We gained a lot of information from Jenelle’s latest EEG; mainly that Jenelle is having a lot of seizures. In fact, not just one seizure type, but three different types of seizures. Basically we confirmed her seizures are getting worse, and while we still have options, those options are growing slim.
Lennox Gastaut Syndrome (LGS) is characterized when the patient has multiple different types of uncontrolled seizures. For Jenelle, her LGS presents with mainly tonic and absence seizures. A known fact with LGS is as the patient reaches their teens, the seizures get very, very difficult to control. While Jenelle’s seizures seem to be getting worse, it may simply be the nature of her epilepsy condition.
Here is what we learned this week:
1. The seizure where her eyebrows twitch ( the “Groucho Marx” seizures) are not complex partial seizures like we thought, but actually “atypical absence” seizures. No matter what we name it, it is still a seizure. This seizure responds well to the Aspire Vagus Nerve Stimulator (VNS) and is not a real emergency for Jenelle unless it goes over 15 minutes.
Last Thursday, before our admission, Jenelle has a 10 minute atypical absence seizure. We used Diastat at 8 minutes, and called 911 for a ride to CHOC Emergency. Her VNS magnet did not stop the seizure, and it was the first time in over a year we had to use Diastat. While we could have waited 15 minutes, we didn't as it had been a while since we were unable to stop a seizure. The ER reported that Jenelle was hypoglycemic, but our neurologist said that probably had little to do in bringing on her seizure and more likely due to her having not eaten. So, blood sugar counts are not really something we will need to monitor.
2. Jenelle is still having “Tonic” seizures (the new one) but they are shorter due to the VNS self activating with the increase in heart rate.
3. Jenelle is now having “epileptic spasms”, which look like she is doing a tummy crunch, then her arms stretch out and she drops her head. Same as the seizures above, this is not an emergency unless it goes longer than 15 minutes. This seizure is similar to the Infantile Spasms, which was Jenelle's diagnosis as a baby. These seizures come in clusters. The good news is that the brain wave activity with “epileptic spams” is not as dangerous or as damaging as Infantile Spasms (i.e. no hypsarrythmia). From our EEG data, Jenelle tends to have clusters of this type of seizure between 4am and 6am. We had no idea because obviously, we are all asleep when this happens.
What we are doing:
1. Our Doctor adjusted the settings on Jenelle's VNS to go off even more frequently and at a higher voltage. This seems to help, but it also means that when we swipe the magnet to activate the VNS on our own during a seizure, we may not get a seizure to stop as the magnet will not activate if the VNS is in a cycle. And of course, because the automatic cycles are more frequent, the magnet may not always work. It seems the higher setting is helping, but we really won't know for a few more weeks.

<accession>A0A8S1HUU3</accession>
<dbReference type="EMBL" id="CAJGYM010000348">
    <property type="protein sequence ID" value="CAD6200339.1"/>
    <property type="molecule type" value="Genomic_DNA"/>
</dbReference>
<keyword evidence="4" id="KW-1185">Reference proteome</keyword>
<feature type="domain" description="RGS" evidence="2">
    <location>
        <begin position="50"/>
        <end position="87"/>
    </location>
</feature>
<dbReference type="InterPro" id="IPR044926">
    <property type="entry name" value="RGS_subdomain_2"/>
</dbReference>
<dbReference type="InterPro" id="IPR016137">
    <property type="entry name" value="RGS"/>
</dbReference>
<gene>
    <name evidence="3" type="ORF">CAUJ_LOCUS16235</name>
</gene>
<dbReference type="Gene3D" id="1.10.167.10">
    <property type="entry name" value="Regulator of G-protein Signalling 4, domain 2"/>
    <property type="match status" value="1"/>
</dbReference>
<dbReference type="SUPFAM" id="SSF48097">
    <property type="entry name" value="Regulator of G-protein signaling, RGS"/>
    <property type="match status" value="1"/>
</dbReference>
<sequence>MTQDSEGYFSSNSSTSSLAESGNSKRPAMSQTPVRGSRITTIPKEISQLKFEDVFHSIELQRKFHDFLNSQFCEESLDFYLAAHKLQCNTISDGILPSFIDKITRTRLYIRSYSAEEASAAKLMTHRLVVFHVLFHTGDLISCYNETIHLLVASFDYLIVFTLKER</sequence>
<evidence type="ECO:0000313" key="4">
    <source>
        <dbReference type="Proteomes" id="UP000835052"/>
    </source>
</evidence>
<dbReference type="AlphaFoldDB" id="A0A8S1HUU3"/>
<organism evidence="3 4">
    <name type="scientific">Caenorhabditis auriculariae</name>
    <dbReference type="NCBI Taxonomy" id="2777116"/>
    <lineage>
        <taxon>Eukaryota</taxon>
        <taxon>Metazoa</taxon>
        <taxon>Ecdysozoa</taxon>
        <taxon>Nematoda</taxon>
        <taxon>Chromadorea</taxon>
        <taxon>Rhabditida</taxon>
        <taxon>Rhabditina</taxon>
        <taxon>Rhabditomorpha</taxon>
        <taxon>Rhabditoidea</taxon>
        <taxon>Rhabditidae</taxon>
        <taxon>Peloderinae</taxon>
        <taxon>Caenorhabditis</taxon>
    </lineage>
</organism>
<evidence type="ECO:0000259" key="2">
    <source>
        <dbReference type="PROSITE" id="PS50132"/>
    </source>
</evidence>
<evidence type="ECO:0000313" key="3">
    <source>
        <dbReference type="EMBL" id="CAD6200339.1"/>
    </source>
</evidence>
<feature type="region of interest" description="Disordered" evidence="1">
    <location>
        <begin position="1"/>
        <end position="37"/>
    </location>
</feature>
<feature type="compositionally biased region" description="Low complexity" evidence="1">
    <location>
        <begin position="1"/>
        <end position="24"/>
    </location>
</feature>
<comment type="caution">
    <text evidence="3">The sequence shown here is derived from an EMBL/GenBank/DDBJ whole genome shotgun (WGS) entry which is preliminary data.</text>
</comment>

2. We are decreasing Felbamate. Jenelle's latest labs showed that she was on too high a dosage, so we are back to 900 mg, three times a day.
3. We are increasing Ethosuxamide as it seems the atypical absence seizures returned when we lowered the dosage a month ago.
4. We’ve added a new drug (but not new to Jenelle) called Banzel. Jenelle was on this drug a few years ago under the supervision of Dr. Shields. We stopped it because of insomnia, but felt we need to give it another try to see if it can work in conjunction with Felbamate. She will be on the theraputic dose in four weeks, so we will know more at our next visit.
The doctor wants to see her again at the end of the month, and is going to watch her closely. The EEG confirmed that there is a huge difference in stopping the seizures when using the VNS magnet, so that is definitely helping.
Bottom line, Jenelle’s seizures are getting worse, and we are trying to control them. If Banzel doesn't work with the new cocktail, our next drug to try is Fycompa. Dr. Tran has only used that drug twice, but had very bad behavior side effects with her patients. Because Jenelle is already on a high dose of Felbamate (and Felbamate is also know for bad behavior side effects) we thought Banzel was the better choice for now. After that, unless something new is discovered, we are really out of drug options.
Our next choice is medical cannabis, or brain surgery (corpus callosotomy). If I had a nickel for every time someone asks if we've tried marijuana; I'd be a billionaire! :) We are not against it in any way, but it still is not FDA approved, and it can be very, very expensive. When it comes down to the choice between medical marijuana or surgery, we'll try the medical marijuana. With our luck, when we reach that point there may be studies and/or government approval to help us out. The Laws are always changing! It is something to think about down the road, and we realize that we are getting close to making it a reality.
So, overall - it’s not really news we were hoping to hear. But we've always known that Jenelle is very complex and this is just the nature of her epilepsy. We realize Jenelle will never be seizure free, but we are committed to doing everything possible to make her quality of life the best it can be.
Thank you again for all the prayers. As always, I'll keep you posted.